NEAR THE CLOSE
I wonder whether anyone will read these pages who has never known anything of the bitterness of a family quarrel? If so, I shall have a reader very fortunate, or else very cold-blooded. It would be wrong to say that love produces quarrels; but love does produce those intimate relations of which quarrelling is too often one of the consequences—one of the consequences which frequently seem to be so natural, and sometimes seem to be unavoidable. One brother rebukes the other—and what brothers ever lived together between whom there is no such rebuking?—then some warm word is misunderstood and hotter words follow and there is a quarrel. The husband tyrannizes, knowing that it is his duty to direct, and the wife disobeys, or only partially obeys, thinking that a little independence will become her—and so there is a quarrel. The father, anxious only for his son’s good, looks into that son’s future with other eyes than those of his son himself—and so there is a quarrel. They come very easily these quarrels, but the quittance from them is sometimes terribly difficult. Much of thought is necessary before the angry man can remember that he too in part may have been wrong; and any attempt at such thinking is almost beyond the power of him who is carefully nursing his wrath, let it cool! But the nursing of such quarrelling kills all happiness. The very man who is nursing his wrath lest it cool—his wrath against one whom he loves perhaps the best of all whom it has been given to him to love—is himself wretched as long as it lasts. His anger poisons every pleasure of his life. He is sullen at his meals, and cannot understand his book as he turns the pages. His work, let it be what it may, is ill done. He is full of his quarrel—nursing it. He is telling himself how much he has loved that wicked one, and that now that wicked one is repaying him simply with wickedness! And yet the wicked one is at that very moment dearer to him than ever. If that wicked one would only be forgiven how sweet would be the world again! And yet he nurses his wrath.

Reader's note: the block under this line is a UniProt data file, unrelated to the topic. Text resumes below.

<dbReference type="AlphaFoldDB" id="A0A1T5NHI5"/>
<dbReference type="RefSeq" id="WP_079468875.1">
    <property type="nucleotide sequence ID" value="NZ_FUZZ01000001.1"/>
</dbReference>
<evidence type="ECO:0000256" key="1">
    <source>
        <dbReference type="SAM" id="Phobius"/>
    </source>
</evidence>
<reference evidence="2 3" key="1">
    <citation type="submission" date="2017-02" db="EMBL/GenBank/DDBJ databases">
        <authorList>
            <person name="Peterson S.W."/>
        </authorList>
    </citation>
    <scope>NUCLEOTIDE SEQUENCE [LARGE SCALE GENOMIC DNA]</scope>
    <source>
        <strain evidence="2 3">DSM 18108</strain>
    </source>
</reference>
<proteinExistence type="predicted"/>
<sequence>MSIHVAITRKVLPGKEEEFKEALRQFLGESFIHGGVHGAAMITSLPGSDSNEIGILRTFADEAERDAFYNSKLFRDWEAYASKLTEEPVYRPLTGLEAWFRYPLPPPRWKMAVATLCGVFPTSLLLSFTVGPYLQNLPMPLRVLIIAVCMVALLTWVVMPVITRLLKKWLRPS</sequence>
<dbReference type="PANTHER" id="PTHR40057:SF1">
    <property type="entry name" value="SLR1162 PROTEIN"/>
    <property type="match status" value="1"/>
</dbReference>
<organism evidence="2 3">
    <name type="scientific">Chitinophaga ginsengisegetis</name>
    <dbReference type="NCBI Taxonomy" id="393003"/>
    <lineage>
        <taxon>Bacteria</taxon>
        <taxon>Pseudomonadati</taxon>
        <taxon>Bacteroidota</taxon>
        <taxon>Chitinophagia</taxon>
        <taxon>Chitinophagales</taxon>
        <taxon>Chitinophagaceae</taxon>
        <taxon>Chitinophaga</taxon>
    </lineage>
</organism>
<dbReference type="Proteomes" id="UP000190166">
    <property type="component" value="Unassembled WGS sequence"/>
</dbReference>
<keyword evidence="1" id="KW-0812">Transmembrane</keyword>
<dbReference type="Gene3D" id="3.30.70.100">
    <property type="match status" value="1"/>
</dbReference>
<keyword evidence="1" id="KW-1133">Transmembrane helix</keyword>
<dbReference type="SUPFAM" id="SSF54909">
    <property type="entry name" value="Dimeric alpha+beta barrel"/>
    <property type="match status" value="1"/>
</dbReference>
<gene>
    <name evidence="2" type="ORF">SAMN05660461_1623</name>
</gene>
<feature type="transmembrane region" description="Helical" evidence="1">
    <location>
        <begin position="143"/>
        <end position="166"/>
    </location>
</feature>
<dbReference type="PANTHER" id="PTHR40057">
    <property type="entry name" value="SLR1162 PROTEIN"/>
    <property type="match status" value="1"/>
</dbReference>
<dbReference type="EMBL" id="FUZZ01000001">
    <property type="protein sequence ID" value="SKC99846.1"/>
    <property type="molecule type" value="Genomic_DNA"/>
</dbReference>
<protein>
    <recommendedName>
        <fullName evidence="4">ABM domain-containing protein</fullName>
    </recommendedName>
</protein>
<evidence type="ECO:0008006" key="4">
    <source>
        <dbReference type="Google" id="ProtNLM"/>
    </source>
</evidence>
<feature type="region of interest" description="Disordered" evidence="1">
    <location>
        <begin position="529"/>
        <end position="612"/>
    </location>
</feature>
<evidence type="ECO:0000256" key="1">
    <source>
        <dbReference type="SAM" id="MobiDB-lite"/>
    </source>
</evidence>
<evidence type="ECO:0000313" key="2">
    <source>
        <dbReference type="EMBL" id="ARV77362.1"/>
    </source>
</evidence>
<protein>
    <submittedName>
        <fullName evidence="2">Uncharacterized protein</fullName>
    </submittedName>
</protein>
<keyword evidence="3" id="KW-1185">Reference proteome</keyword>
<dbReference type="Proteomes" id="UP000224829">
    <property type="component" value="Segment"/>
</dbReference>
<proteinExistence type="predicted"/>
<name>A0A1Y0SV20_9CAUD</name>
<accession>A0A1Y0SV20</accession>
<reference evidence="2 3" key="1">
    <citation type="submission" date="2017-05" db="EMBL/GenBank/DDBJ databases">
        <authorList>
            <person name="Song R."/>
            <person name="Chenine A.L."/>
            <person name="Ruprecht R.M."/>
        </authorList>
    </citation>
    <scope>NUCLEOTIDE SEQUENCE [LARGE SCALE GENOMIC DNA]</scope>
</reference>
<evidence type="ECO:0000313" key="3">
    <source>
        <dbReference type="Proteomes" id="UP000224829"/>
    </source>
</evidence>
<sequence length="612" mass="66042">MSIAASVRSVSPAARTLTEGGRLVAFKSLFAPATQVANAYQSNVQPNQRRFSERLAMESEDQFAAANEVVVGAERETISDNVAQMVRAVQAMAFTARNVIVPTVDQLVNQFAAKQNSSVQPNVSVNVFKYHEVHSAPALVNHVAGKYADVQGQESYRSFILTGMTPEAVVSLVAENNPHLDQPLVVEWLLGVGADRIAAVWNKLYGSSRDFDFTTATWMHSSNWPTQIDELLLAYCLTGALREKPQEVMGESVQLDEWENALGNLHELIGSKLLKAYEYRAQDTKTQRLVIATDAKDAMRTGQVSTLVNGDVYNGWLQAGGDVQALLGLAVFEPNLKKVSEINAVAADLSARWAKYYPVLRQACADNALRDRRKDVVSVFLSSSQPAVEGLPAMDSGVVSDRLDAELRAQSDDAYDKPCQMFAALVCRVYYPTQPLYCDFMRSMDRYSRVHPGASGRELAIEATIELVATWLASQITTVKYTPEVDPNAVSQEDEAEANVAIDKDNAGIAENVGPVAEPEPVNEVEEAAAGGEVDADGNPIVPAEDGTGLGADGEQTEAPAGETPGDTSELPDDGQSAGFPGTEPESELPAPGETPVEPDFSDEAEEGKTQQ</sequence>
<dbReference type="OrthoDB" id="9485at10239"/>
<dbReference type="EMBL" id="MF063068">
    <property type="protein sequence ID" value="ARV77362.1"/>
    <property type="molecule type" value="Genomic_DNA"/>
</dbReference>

So it was in these days with Archdeacon Grantly. He was very angry with his son. It is hardly too much to say that in every moment of his life, whether waking or sleeping, he was thinking of the injury his son was doing him. He had almost come to forget the fact that his anger had been first roused by the feeling that his son was about to do himself an injury—to cut his own throat. Various other considerations had now added themselves to that, and filled not only his mind but his daily conversation with his wife. How terrible would be the disgrace to Lord Hartletop, how incurable the injury to Griselda, the marchioness, should the brother-in-law of the one, and the brother of the other, marry the daughter of a convicted thief! Of himself he would say nothing. So he declared constantly, though of